By COLLIN GALLANT on November 9, 2019.
A new lobbying effort by municipalities to promote Western Canadian energy development to the federal government has support among regional politicians in southeastern Alberta, including those who had been split on whether previous efforts would do any good.
On Friday, the Federation of Canadian Municipalities announced it would form a “Western Economic Taskforce” to give cities and counties a chance to “develop solutions” to advocate for energy projects.
That’s the same organization that was at the centre of controversy last spring when the City of Medicine Hat council voted to boycott an FCM conference in Quebec City, over that provincial government’s stance on pipeline development.
At the same conference, Cypress County Coun. Robin Kurpjuweit and Brooks Mayor Barry Morishita attended, vowing to use it as a venue to make Alberta’s issues known.
Pipeline development is top of mind, said both men, with Kurpjuweit adding this week that economic issues should far outweigh lobbying and resources in other areas.
“The economy and uncertainty is the biggest issue facing communities — even the question of how we meet our budgets,” he said, adding that he felt the frustration from Alberta delegates was noticeable and the new committee is the result.
“A lot of people are frustrated and venting, and we need to address it now.”
Medicine Hat Coun. Brian Varga, who attended previous FCM conferences and was vocal about the Quebec issue, stated that local council’s decision was based on the location in Quebec, not the effectiveness of FCM.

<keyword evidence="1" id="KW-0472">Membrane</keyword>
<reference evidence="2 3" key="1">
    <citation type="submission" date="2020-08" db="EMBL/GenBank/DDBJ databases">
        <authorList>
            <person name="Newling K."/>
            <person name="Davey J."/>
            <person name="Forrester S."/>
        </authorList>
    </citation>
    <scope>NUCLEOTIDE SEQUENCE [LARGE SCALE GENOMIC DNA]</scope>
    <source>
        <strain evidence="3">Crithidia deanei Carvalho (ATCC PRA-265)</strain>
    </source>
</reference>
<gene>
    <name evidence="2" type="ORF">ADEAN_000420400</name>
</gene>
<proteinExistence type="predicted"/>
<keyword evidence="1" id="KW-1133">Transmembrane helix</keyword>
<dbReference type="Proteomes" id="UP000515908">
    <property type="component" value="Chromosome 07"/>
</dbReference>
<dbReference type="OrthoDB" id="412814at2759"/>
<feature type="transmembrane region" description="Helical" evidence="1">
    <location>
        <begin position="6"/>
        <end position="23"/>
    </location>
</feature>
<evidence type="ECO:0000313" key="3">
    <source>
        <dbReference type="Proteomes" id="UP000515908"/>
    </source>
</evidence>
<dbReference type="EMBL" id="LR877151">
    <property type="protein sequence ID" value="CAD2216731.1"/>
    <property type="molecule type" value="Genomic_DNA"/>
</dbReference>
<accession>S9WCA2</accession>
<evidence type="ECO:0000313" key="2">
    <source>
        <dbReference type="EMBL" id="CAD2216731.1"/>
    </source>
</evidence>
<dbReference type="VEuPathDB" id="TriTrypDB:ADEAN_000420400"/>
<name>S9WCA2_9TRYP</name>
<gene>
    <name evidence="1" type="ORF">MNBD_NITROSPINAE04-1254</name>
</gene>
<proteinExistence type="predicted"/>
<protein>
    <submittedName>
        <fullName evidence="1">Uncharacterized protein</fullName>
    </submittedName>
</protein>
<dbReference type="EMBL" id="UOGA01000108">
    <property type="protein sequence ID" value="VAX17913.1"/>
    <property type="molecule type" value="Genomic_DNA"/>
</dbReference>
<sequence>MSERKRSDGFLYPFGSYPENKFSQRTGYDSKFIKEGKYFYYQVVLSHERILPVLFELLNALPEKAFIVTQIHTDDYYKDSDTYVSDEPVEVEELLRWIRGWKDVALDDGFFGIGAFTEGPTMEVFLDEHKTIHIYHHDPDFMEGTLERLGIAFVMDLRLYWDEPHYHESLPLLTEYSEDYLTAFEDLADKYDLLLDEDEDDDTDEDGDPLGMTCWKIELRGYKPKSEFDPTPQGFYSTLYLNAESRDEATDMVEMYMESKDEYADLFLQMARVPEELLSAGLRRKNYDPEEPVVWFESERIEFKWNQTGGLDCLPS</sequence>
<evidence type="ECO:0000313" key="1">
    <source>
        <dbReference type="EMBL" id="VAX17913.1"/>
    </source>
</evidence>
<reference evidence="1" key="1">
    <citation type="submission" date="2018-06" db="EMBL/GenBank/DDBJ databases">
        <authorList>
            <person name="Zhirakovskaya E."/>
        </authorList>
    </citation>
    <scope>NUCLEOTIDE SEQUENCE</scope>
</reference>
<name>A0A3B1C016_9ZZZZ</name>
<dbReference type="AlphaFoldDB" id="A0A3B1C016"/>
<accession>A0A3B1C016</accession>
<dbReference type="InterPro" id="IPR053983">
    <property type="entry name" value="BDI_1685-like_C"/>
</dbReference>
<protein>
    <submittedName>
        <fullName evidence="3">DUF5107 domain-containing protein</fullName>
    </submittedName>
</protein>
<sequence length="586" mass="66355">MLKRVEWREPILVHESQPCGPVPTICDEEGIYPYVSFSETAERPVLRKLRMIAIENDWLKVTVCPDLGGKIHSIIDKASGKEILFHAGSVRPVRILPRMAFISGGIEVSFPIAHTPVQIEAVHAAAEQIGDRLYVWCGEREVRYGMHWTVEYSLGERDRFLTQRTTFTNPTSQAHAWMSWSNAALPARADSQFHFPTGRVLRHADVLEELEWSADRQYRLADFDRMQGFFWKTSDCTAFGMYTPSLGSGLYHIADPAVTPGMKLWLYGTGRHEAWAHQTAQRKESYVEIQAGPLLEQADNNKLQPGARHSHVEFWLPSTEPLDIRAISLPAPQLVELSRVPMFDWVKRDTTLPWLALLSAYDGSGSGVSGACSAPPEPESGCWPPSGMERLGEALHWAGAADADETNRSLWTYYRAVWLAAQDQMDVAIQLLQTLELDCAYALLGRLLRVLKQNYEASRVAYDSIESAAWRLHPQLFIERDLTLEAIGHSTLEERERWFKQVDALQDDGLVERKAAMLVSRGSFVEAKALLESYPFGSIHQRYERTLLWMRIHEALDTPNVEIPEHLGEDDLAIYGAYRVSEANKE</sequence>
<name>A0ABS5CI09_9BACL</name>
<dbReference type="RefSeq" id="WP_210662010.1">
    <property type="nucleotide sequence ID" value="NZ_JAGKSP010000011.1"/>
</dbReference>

“(The task force is) not a bad idea, but if it doesn’t get backing from the (federal) Liberals, where does it go?” he stated.
He felt the effort would help Medicine Hat specifically as an oil and gas producer, as well as a utility company.
“It’s a direct line to the prime minister’s office … and there’s room for more aggressive advocacy,” said Kurpjuweit.
Morishita is also the president of the Alberta Urban Municipalities Association, and will be part of the working group, as will the head of the Rural Municipalities Association in Alberta, their counterparts in Saskatchewan and Manitoba, as well as the mayors of the five biggest cities on the prairies.
Morishita also said the initial lobbying at the Quebec City conference led to the task force, which will meet this month to develop an action plan.
“I think it was a good first step in getting people to take notice of what’s happening in Alberta, and this is the next step,” he told the lobby group.
“As the mayor of Brooks, Alberta, I’ll obviously be advocating for energy projects.”
A statement from FCM states the hope is to gather elected officials from the west to directly meet with federal government officials “to ensure the perspectives of western communities are voiced, and to drive new solutions on how to best support them through this economic crisis.”
“FCM has already called on the Government of Canada to support our country’s energy producing regions through nation-building energy infrastructure projects, including projects that support a responsible transition to renewable energies,” it reads. “Now, we are taking the next step by actively fostering more of those solutions to this complex array of challenges.”
You must be logged in to post a comment.